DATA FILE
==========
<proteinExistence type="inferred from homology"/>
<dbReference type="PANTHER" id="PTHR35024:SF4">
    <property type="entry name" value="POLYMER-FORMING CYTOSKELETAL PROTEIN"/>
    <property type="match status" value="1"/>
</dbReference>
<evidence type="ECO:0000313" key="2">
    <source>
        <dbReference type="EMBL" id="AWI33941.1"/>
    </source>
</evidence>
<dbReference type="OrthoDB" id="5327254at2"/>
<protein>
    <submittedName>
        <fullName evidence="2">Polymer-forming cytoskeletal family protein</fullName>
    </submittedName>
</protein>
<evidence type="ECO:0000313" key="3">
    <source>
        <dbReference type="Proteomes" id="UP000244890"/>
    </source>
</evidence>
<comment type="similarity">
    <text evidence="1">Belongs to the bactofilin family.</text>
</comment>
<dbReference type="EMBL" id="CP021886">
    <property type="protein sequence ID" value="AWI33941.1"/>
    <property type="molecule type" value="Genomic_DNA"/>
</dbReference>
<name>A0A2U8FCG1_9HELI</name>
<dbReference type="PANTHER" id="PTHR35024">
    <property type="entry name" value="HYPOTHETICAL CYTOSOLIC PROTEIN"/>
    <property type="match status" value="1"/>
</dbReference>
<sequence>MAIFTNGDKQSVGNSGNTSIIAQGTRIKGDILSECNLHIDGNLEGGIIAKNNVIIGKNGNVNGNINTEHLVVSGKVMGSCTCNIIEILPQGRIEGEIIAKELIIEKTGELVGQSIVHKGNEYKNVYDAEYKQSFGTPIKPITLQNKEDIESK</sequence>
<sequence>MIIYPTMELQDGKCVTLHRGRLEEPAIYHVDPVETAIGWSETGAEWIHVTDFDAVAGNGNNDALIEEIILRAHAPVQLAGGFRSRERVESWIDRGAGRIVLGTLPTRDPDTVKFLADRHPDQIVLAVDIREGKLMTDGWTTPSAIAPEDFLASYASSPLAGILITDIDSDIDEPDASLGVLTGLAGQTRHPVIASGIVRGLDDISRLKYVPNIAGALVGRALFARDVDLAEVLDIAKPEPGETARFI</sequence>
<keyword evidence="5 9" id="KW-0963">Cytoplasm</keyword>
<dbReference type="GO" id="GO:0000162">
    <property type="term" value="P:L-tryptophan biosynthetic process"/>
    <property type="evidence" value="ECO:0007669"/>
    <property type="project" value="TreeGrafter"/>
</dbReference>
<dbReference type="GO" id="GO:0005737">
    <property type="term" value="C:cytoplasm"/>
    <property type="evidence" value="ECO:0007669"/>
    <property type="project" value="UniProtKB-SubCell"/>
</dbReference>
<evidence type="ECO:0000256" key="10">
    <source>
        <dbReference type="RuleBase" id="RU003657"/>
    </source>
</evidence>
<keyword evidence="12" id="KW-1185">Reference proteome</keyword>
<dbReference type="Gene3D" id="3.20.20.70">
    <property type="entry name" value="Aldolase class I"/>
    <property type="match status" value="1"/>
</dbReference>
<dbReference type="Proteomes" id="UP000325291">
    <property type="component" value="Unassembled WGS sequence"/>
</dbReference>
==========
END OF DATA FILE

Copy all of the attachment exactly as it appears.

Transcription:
<proteinExistence type="inferred from homology"/>
<dbReference type="PANTHER" id="PTHR35024:SF4">
    <property type="entry name" value="POLYMER-FORMING CYTOSKELETAL PROTEIN"/>
    <property type="match status" value="1"/>
</dbReference>
<evidence type="ECO:0000313" key="2">
    <source>
        <dbReference type="EMBL" id="AWI33941.1"/>
    </source>
</evidence>
<dbReference type="OrthoDB" id="5327254at2"/>
<protein>
    <submittedName>
        <fullName evidence="2">Polymer-forming cytoskeletal family protein</fullName>
    </submittedName>
</protein>
<evidence type="ECO:0000313" key="3">
    <source>
        <dbReference type="Proteomes" id="UP000244890"/>
    </source>
</evidence>
<comment type="similarity">
    <text evidence="1">Belongs to the bactofilin family.</text>
</comment>
<dbReference type="EMBL" id="CP021886">
    <property type="protein sequence ID" value="AWI33941.1"/>
    <property type="molecule type" value="Genomic_DNA"/>
</dbReference>
<name>A0A2U8FCG1_9HELI</name>
<dbReference type="PANTHER" id="PTHR35024">
    <property type="entry name" value="HYPOTHETICAL CYTOSOLIC PROTEIN"/>
    <property type="match status" value="1"/>
</dbReference>
<sequence>MAIFTNGDKQSVGNSGNTSIIAQGTRIKGDILSECNLHIDGNLEGGIIAKNNVIIGKNGNVNGNINTEHLVVSGKVMGSCTCNIIEILPQGRIEGEIIAKELIIEKTGELVGQSIVHKGNEYKNVYDAEYKQSFGTPIKPITLQNKEDIESK</sequence>
<sequence>MIIYPTMELQDGKCVTLHRGRLEEPAIYHVDPVETAIGWSETGAEWIHVTDFDAVAGNGNNDALIEEIILRAHAPVQLAGGFRSRERVESWIDRGAGRIVLGTLPTRDPDTVKFLADRHPDQIVLAVDIREGKLMTDGWTTPSAIAPEDFLASYASSPLAGILITDIDSDIDEPDASLGVLTGLAGQTRHPVIASGIVRGLDDISRLKYVPNIAGALVGRALFARDVDLAEVLDIAKPEPGETARFI</sequence>
<keyword evidence="5 9" id="KW-0963">Cytoplasm</keyword>
<dbReference type="GO" id="GO:0000162">
    <property type="term" value="P:L-tryptophan biosynthetic process"/>
    <property type="evidence" value="ECO:0007669"/>
    <property type="project" value="TreeGrafter"/>
</dbReference>
<dbReference type="GO" id="GO:0005737">
    <property type="term" value="C:cytoplasm"/>
    <property type="evidence" value="ECO:0007669"/>
    <property type="project" value="UniProtKB-SubCell"/>
</dbReference>
<evidence type="ECO:0000256" key="10">
    <source>
        <dbReference type="RuleBase" id="RU003657"/>
    </source>
</evidence>
<keyword evidence="12" id="KW-1185">Reference proteome</keyword>
<dbReference type="Gene3D" id="3.20.20.70">
    <property type="entry name" value="Aldolase class I"/>
    <property type="match status" value="1"/>
</dbReference>
<dbReference type="Proteomes" id="UP000325291">
    <property type="component" value="Unassembled WGS sequence"/>
</dbReference>